So when you are ready to start a corporate blog for your organisation, think whether you you would go for an external or internal blog or both of them. As we have already discussed about the benefits of external and internal blogs, you must also look at the cons of both the types before you start your organisational blog.

Corporate blogging and ethics April 22, 2007

Posted by Null in About Blogs, Ethics.
add a comment

As far as communications are concerned, trust and ethics are always core issues in managing social media. Similar to other social media, blogging is also difficult to control since there are no cyber patrol for controlling the thugs of social media. However, unethical practices are less likely to be found in blogs compared to other social media like E-mail. But there are no universal standard guidelines for blogs. Most bloggers outline or highlight the blogging policies on their blogs.

Organisational blogs such as IBM, DELL, Yahoo, Boeing and Marriot International have outlined the blogging policy and guidelines on their blogs. These guidelines tells us the various legal, ethical, copyright and privacy issues that may be relevant with the blogs.

The Electronic Frontier Foundation (EEF) has an interesting set of general guidelines for bloggers who might be wary about the legal and ethical issues concerning blogs. A look into those guidelines will give a clear idea about the Do’s and Dont’s of blogs.

Another way of securing blog articles is by the use of Creative Commons License where you can not only copyright your ideas but also share by letting others copy your ideas. If you want to buy a seal, CopyrightDeposit can provide you with a copyright declaration seal through a one time payment.

In general, most bloggers seemed to have high ethical standards as because they too contribute to the knowledge of the blogosphere. But it is worthwhile to understand what could have happened if the bloggers were not aware about the intellectual property rights. Due to the blogging boom, I think it is not far when we will have to have a genuine security measure to claim our intellectual property in future. I just wonder what happens next when corporate giants like Google does not care about their client’s privacy. Watch this video.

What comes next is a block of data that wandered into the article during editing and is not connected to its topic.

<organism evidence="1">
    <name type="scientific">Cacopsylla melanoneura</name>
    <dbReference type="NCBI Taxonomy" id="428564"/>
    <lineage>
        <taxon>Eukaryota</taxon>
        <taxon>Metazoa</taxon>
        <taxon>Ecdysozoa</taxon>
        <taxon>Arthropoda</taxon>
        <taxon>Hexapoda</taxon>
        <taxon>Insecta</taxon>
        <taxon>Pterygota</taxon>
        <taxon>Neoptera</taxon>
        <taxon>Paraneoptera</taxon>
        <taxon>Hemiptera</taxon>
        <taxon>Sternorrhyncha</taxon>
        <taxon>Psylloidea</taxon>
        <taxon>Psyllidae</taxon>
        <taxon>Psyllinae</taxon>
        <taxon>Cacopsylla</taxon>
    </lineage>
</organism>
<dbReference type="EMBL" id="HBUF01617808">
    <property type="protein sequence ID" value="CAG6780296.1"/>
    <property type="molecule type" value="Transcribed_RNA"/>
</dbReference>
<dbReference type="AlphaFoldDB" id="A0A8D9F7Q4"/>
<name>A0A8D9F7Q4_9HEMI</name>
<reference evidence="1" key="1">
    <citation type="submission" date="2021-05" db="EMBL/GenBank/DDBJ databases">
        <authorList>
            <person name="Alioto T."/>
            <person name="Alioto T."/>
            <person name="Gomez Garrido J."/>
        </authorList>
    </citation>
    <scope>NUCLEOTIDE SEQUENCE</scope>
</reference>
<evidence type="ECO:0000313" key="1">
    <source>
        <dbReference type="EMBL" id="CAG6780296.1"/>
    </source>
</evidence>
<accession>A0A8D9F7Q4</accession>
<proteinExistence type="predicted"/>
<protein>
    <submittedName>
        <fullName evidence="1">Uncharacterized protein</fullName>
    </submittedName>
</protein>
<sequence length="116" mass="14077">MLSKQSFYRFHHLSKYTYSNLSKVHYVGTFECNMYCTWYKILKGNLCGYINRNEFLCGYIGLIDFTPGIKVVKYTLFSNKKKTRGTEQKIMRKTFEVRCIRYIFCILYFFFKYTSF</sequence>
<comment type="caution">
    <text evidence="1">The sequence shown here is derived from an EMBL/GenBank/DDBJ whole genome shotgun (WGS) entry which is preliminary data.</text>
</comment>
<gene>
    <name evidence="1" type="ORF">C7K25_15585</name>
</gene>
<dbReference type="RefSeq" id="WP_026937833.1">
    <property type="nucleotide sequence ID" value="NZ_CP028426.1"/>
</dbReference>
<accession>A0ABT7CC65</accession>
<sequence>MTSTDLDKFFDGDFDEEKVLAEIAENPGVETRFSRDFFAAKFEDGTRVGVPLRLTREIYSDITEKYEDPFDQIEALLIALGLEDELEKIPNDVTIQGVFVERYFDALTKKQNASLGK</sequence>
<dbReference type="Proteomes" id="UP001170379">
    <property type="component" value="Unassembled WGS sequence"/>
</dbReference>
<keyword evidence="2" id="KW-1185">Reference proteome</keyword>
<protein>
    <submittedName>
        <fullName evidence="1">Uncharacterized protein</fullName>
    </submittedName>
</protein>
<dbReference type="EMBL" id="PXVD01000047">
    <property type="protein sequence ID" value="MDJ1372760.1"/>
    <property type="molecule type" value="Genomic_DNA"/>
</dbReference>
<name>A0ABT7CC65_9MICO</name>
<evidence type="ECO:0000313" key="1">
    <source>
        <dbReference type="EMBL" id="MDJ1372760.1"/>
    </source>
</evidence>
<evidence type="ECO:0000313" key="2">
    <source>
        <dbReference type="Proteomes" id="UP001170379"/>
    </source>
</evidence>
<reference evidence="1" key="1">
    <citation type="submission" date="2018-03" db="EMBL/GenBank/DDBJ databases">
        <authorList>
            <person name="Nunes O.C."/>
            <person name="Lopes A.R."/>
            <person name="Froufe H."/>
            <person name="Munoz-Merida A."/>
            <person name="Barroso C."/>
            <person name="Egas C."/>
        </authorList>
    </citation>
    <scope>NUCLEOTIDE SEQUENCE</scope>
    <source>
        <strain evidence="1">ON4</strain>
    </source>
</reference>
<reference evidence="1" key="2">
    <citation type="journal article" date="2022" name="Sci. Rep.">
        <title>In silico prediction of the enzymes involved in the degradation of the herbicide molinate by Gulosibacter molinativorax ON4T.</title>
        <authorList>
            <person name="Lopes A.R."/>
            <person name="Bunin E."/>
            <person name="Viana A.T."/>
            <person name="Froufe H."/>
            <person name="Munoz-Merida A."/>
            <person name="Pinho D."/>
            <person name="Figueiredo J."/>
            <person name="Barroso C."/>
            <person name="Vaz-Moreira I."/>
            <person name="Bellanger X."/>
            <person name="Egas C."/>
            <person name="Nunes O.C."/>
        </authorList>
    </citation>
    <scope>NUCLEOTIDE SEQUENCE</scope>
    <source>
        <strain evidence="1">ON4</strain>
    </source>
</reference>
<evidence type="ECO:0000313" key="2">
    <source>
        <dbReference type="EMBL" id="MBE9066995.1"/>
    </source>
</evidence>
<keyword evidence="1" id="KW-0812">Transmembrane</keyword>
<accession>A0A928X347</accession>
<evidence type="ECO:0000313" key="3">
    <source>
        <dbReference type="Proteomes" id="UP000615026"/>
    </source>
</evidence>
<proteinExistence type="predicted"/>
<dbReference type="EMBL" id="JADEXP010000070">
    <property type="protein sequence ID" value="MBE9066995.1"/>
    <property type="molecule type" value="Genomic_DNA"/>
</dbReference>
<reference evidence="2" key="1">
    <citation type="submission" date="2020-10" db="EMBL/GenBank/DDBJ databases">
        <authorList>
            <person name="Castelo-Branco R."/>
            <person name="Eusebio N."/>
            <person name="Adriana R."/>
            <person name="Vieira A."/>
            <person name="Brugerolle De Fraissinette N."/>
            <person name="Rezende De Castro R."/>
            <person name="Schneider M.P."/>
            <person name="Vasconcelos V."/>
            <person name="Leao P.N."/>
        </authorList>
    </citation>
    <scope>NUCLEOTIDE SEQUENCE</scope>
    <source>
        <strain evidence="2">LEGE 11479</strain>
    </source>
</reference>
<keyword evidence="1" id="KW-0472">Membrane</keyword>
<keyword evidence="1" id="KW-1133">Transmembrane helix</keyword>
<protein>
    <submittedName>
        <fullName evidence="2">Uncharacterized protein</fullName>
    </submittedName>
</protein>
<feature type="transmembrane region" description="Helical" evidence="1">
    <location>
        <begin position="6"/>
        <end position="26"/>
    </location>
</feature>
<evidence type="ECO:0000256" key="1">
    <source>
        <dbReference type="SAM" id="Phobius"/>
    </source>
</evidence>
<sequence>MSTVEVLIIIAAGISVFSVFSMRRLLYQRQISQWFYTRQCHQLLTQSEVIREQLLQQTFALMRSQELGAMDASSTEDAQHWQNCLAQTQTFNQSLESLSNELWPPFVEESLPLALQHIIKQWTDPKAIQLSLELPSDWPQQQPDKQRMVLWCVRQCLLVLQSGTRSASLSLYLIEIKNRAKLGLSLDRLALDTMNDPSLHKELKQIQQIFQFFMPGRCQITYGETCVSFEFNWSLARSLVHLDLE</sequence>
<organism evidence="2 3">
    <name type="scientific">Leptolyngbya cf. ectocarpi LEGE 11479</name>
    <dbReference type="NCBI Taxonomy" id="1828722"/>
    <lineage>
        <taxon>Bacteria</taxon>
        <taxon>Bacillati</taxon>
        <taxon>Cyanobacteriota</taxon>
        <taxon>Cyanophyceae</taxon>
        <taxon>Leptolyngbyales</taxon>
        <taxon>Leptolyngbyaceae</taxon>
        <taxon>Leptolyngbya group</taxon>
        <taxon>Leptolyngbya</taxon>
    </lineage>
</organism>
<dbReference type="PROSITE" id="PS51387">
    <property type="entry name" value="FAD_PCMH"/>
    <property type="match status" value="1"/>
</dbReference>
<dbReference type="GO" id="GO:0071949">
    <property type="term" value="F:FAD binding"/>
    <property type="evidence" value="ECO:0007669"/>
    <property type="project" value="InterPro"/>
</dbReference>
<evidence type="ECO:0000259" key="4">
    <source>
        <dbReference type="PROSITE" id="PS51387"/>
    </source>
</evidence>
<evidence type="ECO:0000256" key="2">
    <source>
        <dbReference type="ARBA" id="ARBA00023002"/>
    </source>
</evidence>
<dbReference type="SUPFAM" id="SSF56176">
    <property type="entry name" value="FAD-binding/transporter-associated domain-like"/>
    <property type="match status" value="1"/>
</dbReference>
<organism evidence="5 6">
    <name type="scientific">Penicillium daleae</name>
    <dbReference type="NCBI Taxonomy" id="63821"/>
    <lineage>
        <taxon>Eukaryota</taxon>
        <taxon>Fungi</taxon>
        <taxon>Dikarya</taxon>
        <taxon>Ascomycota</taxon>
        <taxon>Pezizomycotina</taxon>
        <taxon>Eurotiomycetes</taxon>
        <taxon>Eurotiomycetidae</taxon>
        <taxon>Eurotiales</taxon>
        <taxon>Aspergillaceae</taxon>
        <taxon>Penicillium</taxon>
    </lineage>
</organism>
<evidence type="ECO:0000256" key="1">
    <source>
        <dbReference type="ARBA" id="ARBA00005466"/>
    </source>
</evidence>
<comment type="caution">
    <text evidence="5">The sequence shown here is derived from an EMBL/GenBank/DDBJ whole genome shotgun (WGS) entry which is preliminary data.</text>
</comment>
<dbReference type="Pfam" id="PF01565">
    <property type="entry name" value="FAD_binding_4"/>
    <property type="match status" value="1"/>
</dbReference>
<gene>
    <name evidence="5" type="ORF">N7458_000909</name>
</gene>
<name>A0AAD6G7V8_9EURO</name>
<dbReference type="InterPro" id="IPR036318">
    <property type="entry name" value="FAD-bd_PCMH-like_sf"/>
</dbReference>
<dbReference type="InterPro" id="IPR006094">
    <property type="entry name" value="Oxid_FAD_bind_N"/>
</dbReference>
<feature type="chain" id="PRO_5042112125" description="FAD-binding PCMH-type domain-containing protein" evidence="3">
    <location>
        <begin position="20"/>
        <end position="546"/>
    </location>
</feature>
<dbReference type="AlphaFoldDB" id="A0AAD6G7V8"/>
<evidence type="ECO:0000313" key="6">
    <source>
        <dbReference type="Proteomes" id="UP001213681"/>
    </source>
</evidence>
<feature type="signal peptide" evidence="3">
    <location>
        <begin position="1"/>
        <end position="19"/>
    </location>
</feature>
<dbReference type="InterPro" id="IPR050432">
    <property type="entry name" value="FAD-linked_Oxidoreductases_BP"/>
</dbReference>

Does it matter who should blog and who should not? April 22, 2007

Posted by Null in About Blogs, Corporate Communications.
add a comment

Corporate blogs are news ways to communicate with the world. No matter what business are you in, it is worthwhile to look at the benefits of corporate blogging. Corporate blogging can not only enhance your communication with your customers and stakeholders but also with your employees.

When employees are allowed to be a part of the communication process, it enhances the organizational culture. As I have browsed through some of the corporate blogs, in most cases it is one individual who is representing the organisation. For Sun Microsystems, it is the CEO who is blogging for the company. Jonathan Schwartz, the CEO of Sun Microsystems has his own blog by which he communicates with the employees and the customers. I was wondering whether CEOs should blog or not. In a post of Global PR Week Blog, David Taylor said CEOs should not blog at all because they are very busy individuals thinking about strategic planning. I think it does not need to be a CEO to blog for an organisation. Employee who you think is dedicated and has a good writing skill can blog for your company. All you have to make sure that employee is highly identified by your organisation. Organisational identification is a sense of belongingness to the organisation by an individual. Dr. Carl and his students at Northeastern University have discussed more about organisational identification on their communication blog. It is really an interesting blog to read. Go dig it.